Sunday, August 26, 2007

The Polls of the Sphinx



A typical London Free Press poll, like the one above, elicits a meaningless response by posing an indigestible and ambiguous question.

Does the paltry 8% support for the proposal that the City of London pay for downtown renewal indicate a proper and sensible disinclination among the public to squander even more of their taxes into bureaucratic schemes for renewal, as has been the City's failed strategy for the past decade?

Or, does positing "Developers" as the only alternative invite respondents instead to the punitive prospect of gassing someone else, especially an apparently monolithic cabal of "others" whose interests, in the popular myth of the Free Press and some politicians, are in opposition to the City's? It's easy to see how the City of London can be soaked for downtown renewal, but if we're going to soak the Developers instead, how are we going to do it and whose renewal will it be?

Does the option of "Both" allow respondents to park vague, muddled or uncertain feelings as something to be taken as an opinion?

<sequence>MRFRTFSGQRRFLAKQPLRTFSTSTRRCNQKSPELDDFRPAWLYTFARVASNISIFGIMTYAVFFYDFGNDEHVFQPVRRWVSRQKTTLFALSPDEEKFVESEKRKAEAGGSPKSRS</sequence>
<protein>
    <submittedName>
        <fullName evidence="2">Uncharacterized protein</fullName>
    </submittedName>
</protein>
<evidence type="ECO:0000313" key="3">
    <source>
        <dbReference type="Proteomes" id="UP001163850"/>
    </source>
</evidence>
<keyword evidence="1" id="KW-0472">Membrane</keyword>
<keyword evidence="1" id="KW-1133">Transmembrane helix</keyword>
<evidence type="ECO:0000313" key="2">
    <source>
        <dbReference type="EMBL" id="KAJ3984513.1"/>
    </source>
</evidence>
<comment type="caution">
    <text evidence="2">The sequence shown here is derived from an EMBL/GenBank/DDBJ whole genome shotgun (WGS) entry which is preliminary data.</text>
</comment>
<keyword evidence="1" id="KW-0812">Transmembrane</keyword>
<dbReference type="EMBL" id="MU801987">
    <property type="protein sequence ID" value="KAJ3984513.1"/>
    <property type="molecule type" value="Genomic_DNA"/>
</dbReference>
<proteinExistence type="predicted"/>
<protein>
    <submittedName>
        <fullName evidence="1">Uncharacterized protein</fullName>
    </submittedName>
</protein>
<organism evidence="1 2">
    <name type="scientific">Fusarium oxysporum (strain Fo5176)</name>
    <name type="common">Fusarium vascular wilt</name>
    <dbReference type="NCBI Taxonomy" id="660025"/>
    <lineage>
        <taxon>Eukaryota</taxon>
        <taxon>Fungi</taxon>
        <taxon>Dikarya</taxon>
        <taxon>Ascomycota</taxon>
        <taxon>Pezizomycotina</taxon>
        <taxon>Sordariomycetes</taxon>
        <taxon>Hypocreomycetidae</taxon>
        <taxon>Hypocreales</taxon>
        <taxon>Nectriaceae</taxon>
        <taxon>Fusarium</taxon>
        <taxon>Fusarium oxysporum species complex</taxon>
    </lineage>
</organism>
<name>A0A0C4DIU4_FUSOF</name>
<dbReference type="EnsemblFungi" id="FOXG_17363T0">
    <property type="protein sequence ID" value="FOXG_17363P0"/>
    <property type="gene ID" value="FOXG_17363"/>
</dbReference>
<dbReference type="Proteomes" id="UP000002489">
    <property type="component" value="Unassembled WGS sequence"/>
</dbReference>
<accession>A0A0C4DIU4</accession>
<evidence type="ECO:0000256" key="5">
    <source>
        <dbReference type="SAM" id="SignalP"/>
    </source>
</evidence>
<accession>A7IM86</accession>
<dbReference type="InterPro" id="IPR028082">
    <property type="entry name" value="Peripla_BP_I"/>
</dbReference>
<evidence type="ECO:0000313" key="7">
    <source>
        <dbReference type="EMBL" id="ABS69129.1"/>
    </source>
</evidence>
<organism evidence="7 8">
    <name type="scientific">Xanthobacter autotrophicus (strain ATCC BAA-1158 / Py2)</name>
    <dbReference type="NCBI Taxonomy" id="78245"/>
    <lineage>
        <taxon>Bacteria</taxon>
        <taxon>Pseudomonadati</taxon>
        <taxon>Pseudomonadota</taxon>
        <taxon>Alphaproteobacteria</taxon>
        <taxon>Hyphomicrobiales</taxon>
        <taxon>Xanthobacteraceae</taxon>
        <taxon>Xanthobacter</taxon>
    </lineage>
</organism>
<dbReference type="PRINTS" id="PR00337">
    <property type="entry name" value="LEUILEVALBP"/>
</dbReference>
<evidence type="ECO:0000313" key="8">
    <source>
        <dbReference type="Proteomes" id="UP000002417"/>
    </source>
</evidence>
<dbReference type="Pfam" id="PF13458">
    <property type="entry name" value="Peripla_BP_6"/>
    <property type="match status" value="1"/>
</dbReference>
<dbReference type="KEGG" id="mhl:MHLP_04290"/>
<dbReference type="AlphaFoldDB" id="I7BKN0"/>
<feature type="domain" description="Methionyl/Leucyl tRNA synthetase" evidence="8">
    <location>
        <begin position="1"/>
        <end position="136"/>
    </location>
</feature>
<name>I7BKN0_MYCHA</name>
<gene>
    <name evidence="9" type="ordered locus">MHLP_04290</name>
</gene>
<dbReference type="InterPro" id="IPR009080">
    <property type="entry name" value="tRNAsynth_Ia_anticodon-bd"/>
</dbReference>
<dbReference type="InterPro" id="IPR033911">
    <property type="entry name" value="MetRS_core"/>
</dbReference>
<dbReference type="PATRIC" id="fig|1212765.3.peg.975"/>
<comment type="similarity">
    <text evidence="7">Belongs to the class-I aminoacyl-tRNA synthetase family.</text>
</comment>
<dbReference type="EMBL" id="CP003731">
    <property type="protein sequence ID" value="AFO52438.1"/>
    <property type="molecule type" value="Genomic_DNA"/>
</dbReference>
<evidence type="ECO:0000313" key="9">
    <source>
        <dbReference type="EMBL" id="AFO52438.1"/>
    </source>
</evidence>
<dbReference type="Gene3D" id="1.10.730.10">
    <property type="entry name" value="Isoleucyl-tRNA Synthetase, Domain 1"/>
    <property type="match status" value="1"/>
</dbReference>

Of course, every answer can only affirm the premises of the question, which is that downtown renewal is some sort of bill of goods that can be drawn up and invoiced to someone, and that the problems of what to draw up and who to present the invoice can and must only be decided democratically, which is to say politically. Well, of course it cannot renew itself!

If the city were to resign its self-appointed mission of engineering miniature Shangri-Las, and failing miserably in the process, a corresponding reduction in taxes and abolition of burdensome regulation would allow the downtown to actually thrive in some form or fashion… it just wouldn't necessarily be in the way of the rosy vision of bygone days to which the city's fathers would have everyone be sold on. And what's wrong with that? Times change, whatever the appeal of retrograde civic puritanism to that minority of constituents who actually vote. It's not your father's downtown anymore, and it never will be again. At least let it be something else…
See also: City core worth leaving alone

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